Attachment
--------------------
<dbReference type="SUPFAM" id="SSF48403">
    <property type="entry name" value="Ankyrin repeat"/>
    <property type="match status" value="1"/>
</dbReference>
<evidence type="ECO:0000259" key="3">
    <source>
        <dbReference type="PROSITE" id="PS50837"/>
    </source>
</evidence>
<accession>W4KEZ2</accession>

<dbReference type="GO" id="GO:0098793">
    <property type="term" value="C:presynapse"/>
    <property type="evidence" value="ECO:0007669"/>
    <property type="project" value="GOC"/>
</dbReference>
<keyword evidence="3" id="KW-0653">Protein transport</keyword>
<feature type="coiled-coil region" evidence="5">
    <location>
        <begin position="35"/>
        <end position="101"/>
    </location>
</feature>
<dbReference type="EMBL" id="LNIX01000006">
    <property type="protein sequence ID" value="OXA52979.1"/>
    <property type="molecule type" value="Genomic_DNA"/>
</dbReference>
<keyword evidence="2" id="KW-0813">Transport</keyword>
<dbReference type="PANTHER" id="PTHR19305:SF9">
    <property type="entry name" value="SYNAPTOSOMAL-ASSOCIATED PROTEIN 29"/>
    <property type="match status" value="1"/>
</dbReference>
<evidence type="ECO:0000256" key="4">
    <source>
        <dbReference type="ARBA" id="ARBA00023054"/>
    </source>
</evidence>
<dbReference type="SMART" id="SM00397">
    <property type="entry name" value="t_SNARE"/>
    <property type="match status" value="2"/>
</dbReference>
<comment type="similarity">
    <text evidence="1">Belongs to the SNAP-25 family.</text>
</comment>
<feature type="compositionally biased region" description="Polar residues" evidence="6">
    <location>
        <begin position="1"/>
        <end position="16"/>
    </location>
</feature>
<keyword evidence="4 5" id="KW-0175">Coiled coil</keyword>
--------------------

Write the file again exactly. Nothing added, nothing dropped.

<dbReference type="SUPFAM" id="SSF48403">
    <property type="entry name" value="Ankyrin repeat"/>
    <property type="match status" value="1"/>
</dbReference>
<evidence type="ECO:0000259" key="3">
    <source>
        <dbReference type="PROSITE" id="PS50837"/>
    </source>
</evidence>
<accession>W4KEZ2</accession>

<dbReference type="GO" id="GO:0098793">
    <property type="term" value="C:presynapse"/>
    <property type="evidence" value="ECO:0007669"/>
    <property type="project" value="GOC"/>
</dbReference>
<keyword evidence="3" id="KW-0653">Protein transport</keyword>
<feature type="coiled-coil region" evidence="5">
    <location>
        <begin position="35"/>
        <end position="101"/>
    </location>
</feature>
<dbReference type="EMBL" id="LNIX01000006">
    <property type="protein sequence ID" value="OXA52979.1"/>
    <property type="molecule type" value="Genomic_DNA"/>
</dbReference>
<keyword evidence="2" id="KW-0813">Transport</keyword>
<dbReference type="PANTHER" id="PTHR19305:SF9">
    <property type="entry name" value="SYNAPTOSOMAL-ASSOCIATED PROTEIN 29"/>
    <property type="match status" value="1"/>
</dbReference>
<evidence type="ECO:0000256" key="4">
    <source>
        <dbReference type="ARBA" id="ARBA00023054"/>
    </source>
</evidence>
<dbReference type="SMART" id="SM00397">
    <property type="entry name" value="t_SNARE"/>
    <property type="match status" value="2"/>
</dbReference>
<comment type="similarity">
    <text evidence="1">Belongs to the SNAP-25 family.</text>
</comment>
<feature type="compositionally biased region" description="Polar residues" evidence="6">
    <location>
        <begin position="1"/>
        <end position="16"/>
    </location>
</feature>
<keyword evidence="4 5" id="KW-0175">Coiled coil</keyword>